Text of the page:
Test, Test, and When You Think Everything is Good, Test Again

September 16 2017, 12:57pm

When developing, it's so easy to become blind to issues that might be present. When you know the in's and out's of a product or service, navigating it becomes a breeze. It is oddly in this ease that many problems can remain hidden. Testing an application or website with an outside group of users is a great way to uncover hidden obstacles.

Pokemon Go having some issues

Someone forgot to change the dummy text.

Even when testing though, it becomes easy to ignore one-off problems as fringe cases that may only occur once in a blue moon. Depending on sample sizes, this may very well be the case—especially if that sample size is huge. More likely, a problem a test-user may have though is evidence of a larger problem with the application. Take these problems to heart and use this phase of testing as a way of making the product or service better.

Just when you feel like things are ready, test again. Oftentimes, fixing one problem results in another issue coming up.

Lugia, where are you?

Where's Lugia and the correct gym leader?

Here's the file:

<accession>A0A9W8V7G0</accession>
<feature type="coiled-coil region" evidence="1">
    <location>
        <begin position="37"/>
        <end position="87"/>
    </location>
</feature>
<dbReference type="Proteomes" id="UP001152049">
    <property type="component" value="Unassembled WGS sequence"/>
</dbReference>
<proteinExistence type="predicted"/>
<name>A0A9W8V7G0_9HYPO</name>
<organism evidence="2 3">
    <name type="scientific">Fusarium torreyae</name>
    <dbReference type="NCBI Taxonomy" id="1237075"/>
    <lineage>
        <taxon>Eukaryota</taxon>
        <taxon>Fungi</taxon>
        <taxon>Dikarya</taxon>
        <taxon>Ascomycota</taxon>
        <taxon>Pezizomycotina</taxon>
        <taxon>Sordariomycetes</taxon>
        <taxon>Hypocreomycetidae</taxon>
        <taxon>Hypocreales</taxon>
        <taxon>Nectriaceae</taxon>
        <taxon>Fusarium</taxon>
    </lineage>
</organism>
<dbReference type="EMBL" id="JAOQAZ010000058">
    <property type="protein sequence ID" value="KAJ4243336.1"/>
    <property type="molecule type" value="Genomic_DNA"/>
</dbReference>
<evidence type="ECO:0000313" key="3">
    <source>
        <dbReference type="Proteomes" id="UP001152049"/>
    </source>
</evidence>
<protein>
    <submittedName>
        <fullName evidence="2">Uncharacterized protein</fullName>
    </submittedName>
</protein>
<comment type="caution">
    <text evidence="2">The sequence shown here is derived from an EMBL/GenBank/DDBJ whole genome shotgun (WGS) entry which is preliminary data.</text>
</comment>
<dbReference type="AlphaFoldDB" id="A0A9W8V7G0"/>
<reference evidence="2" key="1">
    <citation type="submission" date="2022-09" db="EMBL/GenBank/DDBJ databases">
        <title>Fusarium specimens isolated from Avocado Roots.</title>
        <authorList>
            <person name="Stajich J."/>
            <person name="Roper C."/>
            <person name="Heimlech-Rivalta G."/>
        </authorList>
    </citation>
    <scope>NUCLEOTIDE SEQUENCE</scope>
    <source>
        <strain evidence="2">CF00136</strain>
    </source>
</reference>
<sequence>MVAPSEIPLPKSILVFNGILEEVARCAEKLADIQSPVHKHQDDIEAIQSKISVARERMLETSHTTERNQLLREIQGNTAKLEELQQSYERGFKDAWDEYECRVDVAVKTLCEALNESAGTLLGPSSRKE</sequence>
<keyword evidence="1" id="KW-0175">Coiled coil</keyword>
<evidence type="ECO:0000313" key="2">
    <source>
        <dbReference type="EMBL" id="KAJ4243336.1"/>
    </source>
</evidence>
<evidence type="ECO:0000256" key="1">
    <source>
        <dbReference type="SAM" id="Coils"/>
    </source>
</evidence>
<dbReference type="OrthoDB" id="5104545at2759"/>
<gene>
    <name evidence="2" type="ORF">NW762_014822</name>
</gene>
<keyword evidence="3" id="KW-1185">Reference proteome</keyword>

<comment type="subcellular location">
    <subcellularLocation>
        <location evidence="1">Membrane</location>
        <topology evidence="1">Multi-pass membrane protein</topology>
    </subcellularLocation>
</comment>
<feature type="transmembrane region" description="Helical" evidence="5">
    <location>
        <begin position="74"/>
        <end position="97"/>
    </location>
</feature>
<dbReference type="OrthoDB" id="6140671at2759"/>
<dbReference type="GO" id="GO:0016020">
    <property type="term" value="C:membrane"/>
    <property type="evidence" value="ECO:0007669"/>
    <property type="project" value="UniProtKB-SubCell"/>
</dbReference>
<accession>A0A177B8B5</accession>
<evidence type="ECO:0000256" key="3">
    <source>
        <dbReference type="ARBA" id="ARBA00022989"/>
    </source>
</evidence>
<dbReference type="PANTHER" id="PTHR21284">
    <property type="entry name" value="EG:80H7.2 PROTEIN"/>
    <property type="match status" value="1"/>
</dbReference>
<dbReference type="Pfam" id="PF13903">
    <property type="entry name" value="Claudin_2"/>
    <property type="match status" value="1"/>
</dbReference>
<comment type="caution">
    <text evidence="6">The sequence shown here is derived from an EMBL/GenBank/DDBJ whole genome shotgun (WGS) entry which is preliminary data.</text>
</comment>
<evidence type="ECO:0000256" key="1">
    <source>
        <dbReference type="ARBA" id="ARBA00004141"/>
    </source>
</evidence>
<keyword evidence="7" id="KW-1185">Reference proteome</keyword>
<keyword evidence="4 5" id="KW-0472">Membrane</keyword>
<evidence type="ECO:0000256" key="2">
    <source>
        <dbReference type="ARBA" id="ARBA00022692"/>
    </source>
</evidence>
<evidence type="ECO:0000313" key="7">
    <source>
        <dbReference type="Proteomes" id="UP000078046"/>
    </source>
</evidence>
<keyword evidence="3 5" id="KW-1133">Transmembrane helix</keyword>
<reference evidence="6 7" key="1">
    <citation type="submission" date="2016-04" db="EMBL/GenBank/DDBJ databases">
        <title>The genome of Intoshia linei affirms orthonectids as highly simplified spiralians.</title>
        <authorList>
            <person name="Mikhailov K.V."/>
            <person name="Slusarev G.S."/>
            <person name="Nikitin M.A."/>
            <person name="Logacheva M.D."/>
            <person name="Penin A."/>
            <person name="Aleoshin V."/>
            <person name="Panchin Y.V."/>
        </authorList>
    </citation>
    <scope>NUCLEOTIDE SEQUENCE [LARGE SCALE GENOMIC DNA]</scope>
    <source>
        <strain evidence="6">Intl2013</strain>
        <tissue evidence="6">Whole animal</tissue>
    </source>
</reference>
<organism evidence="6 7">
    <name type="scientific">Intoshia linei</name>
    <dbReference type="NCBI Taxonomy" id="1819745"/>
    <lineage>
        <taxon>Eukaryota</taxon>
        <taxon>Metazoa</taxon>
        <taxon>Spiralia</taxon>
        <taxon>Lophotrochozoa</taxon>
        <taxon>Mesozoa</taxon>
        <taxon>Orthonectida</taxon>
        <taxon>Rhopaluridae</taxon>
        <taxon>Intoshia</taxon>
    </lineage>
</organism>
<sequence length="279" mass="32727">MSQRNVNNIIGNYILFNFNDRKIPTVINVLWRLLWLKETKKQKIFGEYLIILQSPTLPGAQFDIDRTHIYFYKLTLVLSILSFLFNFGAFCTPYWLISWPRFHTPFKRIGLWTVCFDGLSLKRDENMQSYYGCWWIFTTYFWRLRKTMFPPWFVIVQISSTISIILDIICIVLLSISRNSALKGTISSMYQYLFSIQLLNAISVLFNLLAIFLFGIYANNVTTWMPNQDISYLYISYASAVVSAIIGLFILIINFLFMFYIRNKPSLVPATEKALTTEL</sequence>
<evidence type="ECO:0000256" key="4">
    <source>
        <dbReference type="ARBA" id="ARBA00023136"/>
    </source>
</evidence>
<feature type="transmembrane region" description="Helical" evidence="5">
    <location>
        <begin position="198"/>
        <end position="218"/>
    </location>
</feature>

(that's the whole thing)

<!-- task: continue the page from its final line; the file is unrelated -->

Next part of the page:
When you're ready for release, let the application out in the wild with the assumption that more problems will be uncovered. Be grateful to users when problems are uncovered and treat users well when impediments to using the application are found.

Brave Frontier

Photo by Brave Frontier Wiki

Most games have some kind of bug. A game I played that treated users well for problems, mostly related to connectivity issues was Brave Frontier. They offered in-app currency and bonuses that helped keep users, not only from leaving the app, but actively engaged.

Focus on the experience, test, and treat users like gold to keep them coming back time after time.

Have you experienced any bugs before? What happened as a result of reporting them?